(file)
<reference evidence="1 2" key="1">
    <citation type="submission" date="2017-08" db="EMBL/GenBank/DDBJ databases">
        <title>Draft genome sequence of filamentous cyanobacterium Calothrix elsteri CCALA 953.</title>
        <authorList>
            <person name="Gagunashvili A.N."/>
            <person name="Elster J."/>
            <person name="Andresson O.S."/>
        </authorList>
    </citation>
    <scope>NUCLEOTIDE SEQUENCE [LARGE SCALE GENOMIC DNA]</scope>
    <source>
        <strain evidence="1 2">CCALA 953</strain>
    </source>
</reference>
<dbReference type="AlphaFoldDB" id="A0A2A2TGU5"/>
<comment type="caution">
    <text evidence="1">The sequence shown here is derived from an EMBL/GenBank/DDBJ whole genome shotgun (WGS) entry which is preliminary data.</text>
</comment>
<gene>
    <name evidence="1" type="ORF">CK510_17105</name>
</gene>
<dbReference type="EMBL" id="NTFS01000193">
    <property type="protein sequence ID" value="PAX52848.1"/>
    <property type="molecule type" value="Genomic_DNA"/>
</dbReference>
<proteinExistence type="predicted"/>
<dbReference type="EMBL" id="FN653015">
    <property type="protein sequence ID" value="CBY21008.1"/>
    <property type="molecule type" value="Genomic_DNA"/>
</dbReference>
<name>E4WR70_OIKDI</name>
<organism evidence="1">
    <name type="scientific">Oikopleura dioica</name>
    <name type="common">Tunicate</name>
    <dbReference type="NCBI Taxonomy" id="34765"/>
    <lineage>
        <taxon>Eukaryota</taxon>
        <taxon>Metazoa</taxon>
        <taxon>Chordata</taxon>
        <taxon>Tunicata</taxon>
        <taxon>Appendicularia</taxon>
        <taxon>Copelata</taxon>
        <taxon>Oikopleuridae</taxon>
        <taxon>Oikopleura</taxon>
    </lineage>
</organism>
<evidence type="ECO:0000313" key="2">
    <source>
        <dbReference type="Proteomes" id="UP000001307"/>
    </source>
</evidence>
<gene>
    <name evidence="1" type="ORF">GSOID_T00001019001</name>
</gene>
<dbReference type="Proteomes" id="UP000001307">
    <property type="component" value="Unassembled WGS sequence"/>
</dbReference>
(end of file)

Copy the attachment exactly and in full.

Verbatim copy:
<reference evidence="1 2" key="1">
    <citation type="submission" date="2017-08" db="EMBL/GenBank/DDBJ databases">
        <title>Draft genome sequence of filamentous cyanobacterium Calothrix elsteri CCALA 953.</title>
        <authorList>
            <person name="Gagunashvili A.N."/>
            <person name="Elster J."/>
            <person name="Andresson O.S."/>
        </authorList>
    </citation>
    <scope>NUCLEOTIDE SEQUENCE [LARGE SCALE GENOMIC DNA]</scope>
    <source>
        <strain evidence="1 2">CCALA 953</strain>
    </source>
</reference>
<dbReference type="AlphaFoldDB" id="A0A2A2TGU5"/>
<comment type="caution">
    <text evidence="1">The sequence shown here is derived from an EMBL/GenBank/DDBJ whole genome shotgun (WGS) entry which is preliminary data.</text>
</comment>
<gene>
    <name evidence="1" type="ORF">CK510_17105</name>
</gene>
<dbReference type="EMBL" id="NTFS01000193">
    <property type="protein sequence ID" value="PAX52848.1"/>
    <property type="molecule type" value="Genomic_DNA"/>
</dbReference>
<proteinExistence type="predicted"/>
<dbReference type="EMBL" id="FN653015">
    <property type="protein sequence ID" value="CBY21008.1"/>
    <property type="molecule type" value="Genomic_DNA"/>
</dbReference>
<name>E4WR70_OIKDI</name>
<organism evidence="1">
    <name type="scientific">Oikopleura dioica</name>
    <name type="common">Tunicate</name>
    <dbReference type="NCBI Taxonomy" id="34765"/>
    <lineage>
        <taxon>Eukaryota</taxon>
        <taxon>Metazoa</taxon>
        <taxon>Chordata</taxon>
        <taxon>Tunicata</taxon>
        <taxon>Appendicularia</taxon>
        <taxon>Copelata</taxon>
        <taxon>Oikopleuridae</taxon>
        <taxon>Oikopleura</taxon>
    </lineage>
</organism>
<evidence type="ECO:0000313" key="2">
    <source>
        <dbReference type="Proteomes" id="UP000001307"/>
    </source>
</evidence>
<gene>
    <name evidence="1" type="ORF">GSOID_T00001019001</name>
</gene>
<dbReference type="Proteomes" id="UP000001307">
    <property type="component" value="Unassembled WGS sequence"/>
</dbReference>